Joint Session J4.1 Parameterization of internal wave breaking due to near-inertial shear

Tuesday, 9 June 2009: 3:50 PM
Pinnacle BC (Stoweflake Resort and Confernce Center)
Julie C. Vanderhoff, Brigham Young University, Provo, UT

Presentation PDF (1.1 MB)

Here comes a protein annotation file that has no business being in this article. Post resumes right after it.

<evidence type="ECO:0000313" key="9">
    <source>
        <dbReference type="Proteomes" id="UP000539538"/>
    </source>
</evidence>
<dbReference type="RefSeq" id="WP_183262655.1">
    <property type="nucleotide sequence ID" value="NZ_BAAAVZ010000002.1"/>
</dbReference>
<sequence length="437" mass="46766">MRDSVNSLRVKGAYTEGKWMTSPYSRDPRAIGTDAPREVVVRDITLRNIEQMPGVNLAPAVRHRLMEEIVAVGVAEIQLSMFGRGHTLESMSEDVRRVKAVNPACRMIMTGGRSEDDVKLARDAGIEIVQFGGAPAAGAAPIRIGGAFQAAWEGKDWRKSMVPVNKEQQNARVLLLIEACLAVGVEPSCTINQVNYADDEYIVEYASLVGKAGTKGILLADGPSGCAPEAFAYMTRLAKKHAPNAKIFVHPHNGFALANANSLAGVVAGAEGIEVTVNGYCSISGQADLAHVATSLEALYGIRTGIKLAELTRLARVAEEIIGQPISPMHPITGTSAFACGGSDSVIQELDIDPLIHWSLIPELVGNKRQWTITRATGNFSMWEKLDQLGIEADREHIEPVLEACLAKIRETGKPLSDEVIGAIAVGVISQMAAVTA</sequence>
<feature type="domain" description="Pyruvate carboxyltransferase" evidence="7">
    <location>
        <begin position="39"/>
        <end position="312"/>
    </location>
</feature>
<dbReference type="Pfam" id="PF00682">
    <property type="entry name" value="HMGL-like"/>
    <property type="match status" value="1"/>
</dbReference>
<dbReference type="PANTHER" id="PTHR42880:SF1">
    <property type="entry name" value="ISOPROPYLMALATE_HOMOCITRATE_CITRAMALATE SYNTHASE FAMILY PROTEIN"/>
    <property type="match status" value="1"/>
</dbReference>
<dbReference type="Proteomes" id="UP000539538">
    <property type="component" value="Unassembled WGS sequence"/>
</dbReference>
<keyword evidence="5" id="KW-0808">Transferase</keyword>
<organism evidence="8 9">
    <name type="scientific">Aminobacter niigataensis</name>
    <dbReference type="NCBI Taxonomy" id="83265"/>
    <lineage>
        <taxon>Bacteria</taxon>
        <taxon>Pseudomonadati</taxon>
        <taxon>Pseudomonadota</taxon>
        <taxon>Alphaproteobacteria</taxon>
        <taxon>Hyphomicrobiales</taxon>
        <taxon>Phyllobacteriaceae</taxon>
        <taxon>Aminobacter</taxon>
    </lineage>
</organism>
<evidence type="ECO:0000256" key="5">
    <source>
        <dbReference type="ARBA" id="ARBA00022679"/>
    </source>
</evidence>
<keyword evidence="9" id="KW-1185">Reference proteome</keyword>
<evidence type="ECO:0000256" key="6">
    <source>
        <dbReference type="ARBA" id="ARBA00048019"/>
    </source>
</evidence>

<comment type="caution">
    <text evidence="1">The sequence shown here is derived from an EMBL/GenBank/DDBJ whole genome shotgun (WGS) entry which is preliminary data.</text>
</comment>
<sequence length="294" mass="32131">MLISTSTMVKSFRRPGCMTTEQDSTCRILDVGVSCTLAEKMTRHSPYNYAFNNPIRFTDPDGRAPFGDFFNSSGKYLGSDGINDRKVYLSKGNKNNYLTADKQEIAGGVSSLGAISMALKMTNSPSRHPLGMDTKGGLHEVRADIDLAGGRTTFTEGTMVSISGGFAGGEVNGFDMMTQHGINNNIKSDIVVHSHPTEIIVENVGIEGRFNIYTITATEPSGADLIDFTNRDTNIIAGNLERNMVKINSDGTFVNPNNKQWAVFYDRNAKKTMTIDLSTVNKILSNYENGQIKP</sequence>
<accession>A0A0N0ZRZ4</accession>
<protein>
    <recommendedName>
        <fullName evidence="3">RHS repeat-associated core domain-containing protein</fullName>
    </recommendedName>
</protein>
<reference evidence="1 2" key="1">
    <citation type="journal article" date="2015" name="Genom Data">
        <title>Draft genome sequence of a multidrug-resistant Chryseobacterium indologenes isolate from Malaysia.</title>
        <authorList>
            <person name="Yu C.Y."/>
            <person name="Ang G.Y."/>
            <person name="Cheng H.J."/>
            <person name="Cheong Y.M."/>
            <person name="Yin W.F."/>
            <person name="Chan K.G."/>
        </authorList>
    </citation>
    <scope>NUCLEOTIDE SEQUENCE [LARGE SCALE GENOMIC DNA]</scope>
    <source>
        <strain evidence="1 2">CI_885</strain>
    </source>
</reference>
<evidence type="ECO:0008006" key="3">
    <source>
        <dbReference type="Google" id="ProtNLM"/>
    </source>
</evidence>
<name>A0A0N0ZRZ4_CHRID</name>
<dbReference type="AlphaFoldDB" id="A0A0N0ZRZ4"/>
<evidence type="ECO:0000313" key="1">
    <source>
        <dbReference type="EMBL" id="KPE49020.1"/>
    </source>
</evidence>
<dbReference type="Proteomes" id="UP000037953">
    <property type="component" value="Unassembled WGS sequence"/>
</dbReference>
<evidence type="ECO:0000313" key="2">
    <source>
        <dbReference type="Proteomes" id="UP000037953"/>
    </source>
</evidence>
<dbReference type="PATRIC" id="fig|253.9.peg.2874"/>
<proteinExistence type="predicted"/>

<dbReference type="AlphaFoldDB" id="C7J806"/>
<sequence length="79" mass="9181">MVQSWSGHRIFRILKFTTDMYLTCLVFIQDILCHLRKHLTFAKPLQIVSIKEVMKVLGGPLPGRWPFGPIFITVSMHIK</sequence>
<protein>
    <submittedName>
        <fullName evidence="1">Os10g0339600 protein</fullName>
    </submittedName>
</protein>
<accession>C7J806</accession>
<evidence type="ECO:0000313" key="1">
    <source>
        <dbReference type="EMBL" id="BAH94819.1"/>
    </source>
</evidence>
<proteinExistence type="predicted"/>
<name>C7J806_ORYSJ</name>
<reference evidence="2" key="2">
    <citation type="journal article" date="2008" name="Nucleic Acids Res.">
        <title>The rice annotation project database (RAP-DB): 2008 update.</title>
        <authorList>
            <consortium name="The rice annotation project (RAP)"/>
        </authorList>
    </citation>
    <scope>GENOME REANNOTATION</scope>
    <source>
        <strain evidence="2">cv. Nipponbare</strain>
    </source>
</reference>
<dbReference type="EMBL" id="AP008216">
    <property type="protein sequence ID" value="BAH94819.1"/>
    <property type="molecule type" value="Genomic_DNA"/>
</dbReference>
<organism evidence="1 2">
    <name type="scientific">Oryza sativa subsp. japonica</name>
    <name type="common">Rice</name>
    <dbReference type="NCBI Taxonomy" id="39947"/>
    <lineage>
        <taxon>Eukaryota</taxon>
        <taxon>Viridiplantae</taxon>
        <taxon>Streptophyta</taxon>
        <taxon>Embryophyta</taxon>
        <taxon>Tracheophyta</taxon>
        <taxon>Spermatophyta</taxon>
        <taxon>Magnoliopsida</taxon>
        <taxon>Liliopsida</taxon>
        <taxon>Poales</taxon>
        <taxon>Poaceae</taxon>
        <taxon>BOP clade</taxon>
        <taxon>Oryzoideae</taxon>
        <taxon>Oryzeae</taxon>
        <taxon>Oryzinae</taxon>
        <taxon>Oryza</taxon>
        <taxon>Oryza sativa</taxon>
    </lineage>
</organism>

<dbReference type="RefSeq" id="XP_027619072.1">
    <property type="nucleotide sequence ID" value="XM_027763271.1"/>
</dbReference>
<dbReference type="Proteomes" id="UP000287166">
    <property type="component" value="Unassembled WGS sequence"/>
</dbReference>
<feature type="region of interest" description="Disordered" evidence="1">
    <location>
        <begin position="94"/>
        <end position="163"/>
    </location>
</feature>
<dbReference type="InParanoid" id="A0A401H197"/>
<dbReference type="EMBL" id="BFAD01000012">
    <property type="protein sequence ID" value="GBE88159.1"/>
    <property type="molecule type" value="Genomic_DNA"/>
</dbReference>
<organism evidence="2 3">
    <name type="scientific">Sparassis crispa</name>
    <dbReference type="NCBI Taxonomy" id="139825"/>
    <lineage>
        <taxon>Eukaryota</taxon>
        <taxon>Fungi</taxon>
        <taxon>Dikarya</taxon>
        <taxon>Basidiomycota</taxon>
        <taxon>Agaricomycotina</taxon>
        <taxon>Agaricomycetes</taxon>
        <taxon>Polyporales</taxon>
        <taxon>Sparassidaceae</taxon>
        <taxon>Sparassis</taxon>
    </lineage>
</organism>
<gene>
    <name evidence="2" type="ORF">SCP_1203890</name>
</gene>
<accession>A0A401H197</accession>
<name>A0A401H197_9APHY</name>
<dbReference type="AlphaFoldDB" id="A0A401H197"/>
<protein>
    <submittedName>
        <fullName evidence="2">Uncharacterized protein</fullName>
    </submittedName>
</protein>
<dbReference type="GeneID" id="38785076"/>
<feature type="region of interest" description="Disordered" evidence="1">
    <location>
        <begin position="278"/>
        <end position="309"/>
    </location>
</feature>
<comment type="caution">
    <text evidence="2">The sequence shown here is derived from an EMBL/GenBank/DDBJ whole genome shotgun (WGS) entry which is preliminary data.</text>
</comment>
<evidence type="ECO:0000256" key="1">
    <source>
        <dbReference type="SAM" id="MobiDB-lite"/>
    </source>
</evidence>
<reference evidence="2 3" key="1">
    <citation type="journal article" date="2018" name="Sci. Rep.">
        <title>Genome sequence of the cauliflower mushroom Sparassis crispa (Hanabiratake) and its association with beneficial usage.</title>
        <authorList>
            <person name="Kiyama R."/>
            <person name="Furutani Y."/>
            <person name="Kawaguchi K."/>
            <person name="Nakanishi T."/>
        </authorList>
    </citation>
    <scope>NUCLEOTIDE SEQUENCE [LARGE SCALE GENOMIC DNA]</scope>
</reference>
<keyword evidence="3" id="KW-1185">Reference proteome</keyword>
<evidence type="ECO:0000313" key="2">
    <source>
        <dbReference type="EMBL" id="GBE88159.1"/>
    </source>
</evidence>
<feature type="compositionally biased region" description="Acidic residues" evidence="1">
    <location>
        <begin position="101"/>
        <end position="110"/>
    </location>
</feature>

Internal waves are continuously being generated and propagating through the ocean and atmosphere. Internal wave breaking can occur far from generation sites, and the resultant mixing can transport momentum, heat, and pollutants across isopycnals, maintaining the energy balance in the ocean and preventing a stagnant deep ocean. But global circulation models cannot resolve these motions and they must be parameterized. For a completely accurate parameterization, all waves and their possible ensuing motions due to other waves, bottom topography, vortices, boundaries, etc. must be accounted for in the computations. Although many interactions are possible as internal waves propagate, evidence of constant large scale inertial motions in the ocean lead us to study the breaking of internal waves which propagate both aligned with and in opposition to large scale inertial waves. The results of the two types of interactions are dynamically different: one is a time-dependent critical level and the other a caustic interaction. These different types of interactions can lead to wave-breaking pre-or post-maturely due to the time-dependence of the inertial waves. The interaction is modeled through integration of the fully nonlinear, inviscid, Boussinesq equations of motion. In general, breaking is found to occur within a particular region of the inertial wave, which shifts for small scale waves that approach the interaction with different group velocities. Small-scale internal waves with the largest vertical wavelengths are most likely to break immediately as they enter an inertial wave propagating in the opposite direction, where the smallest vertical scale waves are more likely to break in-between strong refraction sites, if at all. When propagating the same direction, the scale separation between the waves is also important in determining breaking probability although in this case larger separation results in a higher probability of breaking. Wentzel-Kramers-Brillouin (WKB) ray tracing is used to supplement the fully nonlinear numerical model. These statistics expand the reach of calculations from the simulations and compare well with not only which waves are expected to break due to the time dependence, but also where they would be expected to break within the inertial wave, dependent on their properties. Results of the models also compare well with observations from the Hawaiian Ocean Mixing Experiment (HOME).
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